After taking apart and tinkering with the home PC and other electronics, Seb went to study Mechanical Engineering at the University of Manchester to try and explore everything in parts. After he graduated he realised how different the adult world was and decided to pursue work in the tech industry after spending too much time playing games (mostly CS:GO), keeping up with everything tech, and being everyone's go-to for PCs.
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Another key feature AMD focused on with its new AM5 platform is that it will support PCIe 5.0. As well as moving to an LGA socket the new release will move up to the next generation of interconnectivity. With the ever-increasing power of graphics cards and storage, the new standard will double the available throughput for expansions.
AMD will be the first to implement the standard and the new chipsets will have varied support for it. Currently, three different options will be available first. At the top of the range you have X670E, the extreme version, aimed at extreme overclocking will supports PCIe 5.0 everywhere. So likely to support multiple slots supporting it not just the usual one along with storage. Whereas the normal X670 only says PCIe 5.0 storage and graphics, which may suggest only one slot and storage of those speeds. Whilst the lowest B650 will only support PCIe 5.0 storage and so will continue with 4.0 graphics.
What is PCIe 5.0?
PCI Express (Peripheral Component Interconnect Express) is the standard for high-speed interconnectivity between expansion buses. These work with the slot ins or storage to allow them to communicate with the rest of the motherboard. So the PCIe standard dictates the speed these devices can talk to the rest of the devices at.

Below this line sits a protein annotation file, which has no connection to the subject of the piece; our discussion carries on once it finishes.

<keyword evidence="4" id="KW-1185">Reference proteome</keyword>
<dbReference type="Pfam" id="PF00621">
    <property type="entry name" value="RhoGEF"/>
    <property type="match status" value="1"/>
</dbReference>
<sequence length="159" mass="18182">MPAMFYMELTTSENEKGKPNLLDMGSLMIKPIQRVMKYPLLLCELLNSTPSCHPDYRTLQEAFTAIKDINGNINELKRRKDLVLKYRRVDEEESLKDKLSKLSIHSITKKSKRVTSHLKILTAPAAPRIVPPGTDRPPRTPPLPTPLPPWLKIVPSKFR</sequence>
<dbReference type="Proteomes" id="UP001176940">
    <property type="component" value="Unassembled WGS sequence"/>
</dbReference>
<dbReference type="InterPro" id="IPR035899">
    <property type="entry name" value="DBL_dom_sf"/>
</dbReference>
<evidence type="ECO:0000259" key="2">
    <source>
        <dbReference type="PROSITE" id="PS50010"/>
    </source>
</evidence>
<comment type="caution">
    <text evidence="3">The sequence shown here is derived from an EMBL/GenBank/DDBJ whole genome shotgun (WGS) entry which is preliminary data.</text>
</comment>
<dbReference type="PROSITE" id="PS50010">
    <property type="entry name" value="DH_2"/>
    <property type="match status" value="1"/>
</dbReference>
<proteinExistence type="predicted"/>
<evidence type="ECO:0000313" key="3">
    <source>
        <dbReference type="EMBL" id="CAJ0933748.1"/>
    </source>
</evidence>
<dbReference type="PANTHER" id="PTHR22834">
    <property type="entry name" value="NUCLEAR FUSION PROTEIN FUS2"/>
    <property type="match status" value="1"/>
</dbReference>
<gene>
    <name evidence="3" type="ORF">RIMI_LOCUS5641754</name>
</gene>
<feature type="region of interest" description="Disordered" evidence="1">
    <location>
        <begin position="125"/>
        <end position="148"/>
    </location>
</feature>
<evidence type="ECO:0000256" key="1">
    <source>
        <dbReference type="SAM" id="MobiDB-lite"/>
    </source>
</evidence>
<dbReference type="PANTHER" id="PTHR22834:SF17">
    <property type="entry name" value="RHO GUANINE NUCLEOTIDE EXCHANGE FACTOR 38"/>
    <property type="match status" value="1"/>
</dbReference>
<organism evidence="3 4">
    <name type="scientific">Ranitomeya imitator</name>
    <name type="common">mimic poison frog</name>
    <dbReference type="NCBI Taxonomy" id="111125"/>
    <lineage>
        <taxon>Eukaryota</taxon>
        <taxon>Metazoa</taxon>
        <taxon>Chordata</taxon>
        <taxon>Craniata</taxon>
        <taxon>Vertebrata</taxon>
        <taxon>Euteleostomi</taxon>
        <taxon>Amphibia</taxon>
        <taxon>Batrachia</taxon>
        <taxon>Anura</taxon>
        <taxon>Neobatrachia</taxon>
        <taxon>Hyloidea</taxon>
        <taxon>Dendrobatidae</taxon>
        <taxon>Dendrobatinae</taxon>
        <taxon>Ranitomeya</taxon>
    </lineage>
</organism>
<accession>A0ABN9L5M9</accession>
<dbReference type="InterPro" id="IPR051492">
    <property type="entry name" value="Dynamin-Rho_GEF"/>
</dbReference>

The different version of PCIe is the iteration of it and tells you how fast the throughput of it is. Starting off at 1.0 in 2003 most current motherboards and graphics cards utilize 4.0 as of the latest generation. Which on a full x16 slot allows a throughput of 31.508 GB/s so the next 5.0 update will double the available rate to 63.105 GB/s.
From the table below you can see the standard and their throughputs. You can see the adoption of the faster versions does lag behind and the current generation of cards was the first to use 4.0 when they came out in 2020. Three years after the standard came out. Now the 5.0 version is coming up to three years old so it might be future-proofing for AMD to include it in its next platform.
|Version||Introduced||Transfer rate per lane||x1||x2||x4||x8||x16|
|1.0||2003||2.5 GT/s||0.250 GB/s||0.500 GB/s||1.000 GB/s||2.000 GB/s||4.000 GB/s|
|2.0||2007||5.0 GT/s||0.500 GB/s||1.000 GB/s||2.000 GB/s||4.000 GB/s||8.000 GB/s|
|3.0||2010||8.0 GT/s||0.985 GB/s||1.969 GB/s||3.938 GB/s||7.877 GB/s||15.754 GB/s|
|4.0||2017||16.0 GT/s||1.969 GB/s||3.983 GB/s||7.877 GB/s||15.754 GB/s||31.508 GB/s|
|5.0||2019||32.0 GT/s||3.938 GB/s||7.877 GB/s||15.754 GB/s||31.508 GB/s||63.015 GB/s|
|6.0||2022||64.0 GT/s||7.563 GB/s||30.250 GB/s||30.250 GB/s||60.500 GB/s||121.000 GB/s|
What cards use PCIe 5.0?
Currently, there are no cards that use the PCIe 5.0 standard. Neither graphics cards nor storage modules yet utilize the newest standard to be implemented into motherboards. However, this may be a plan of future-proofing for AMD. Since its AM4 socket lasted so long over many chipsets it might be a way to allow early adoption for future cards. It might also be a teaser of what to expect from its RDNA3 GPUs and that they might adopt the new PCIe 5.0 standard and allow for better integration with its own products.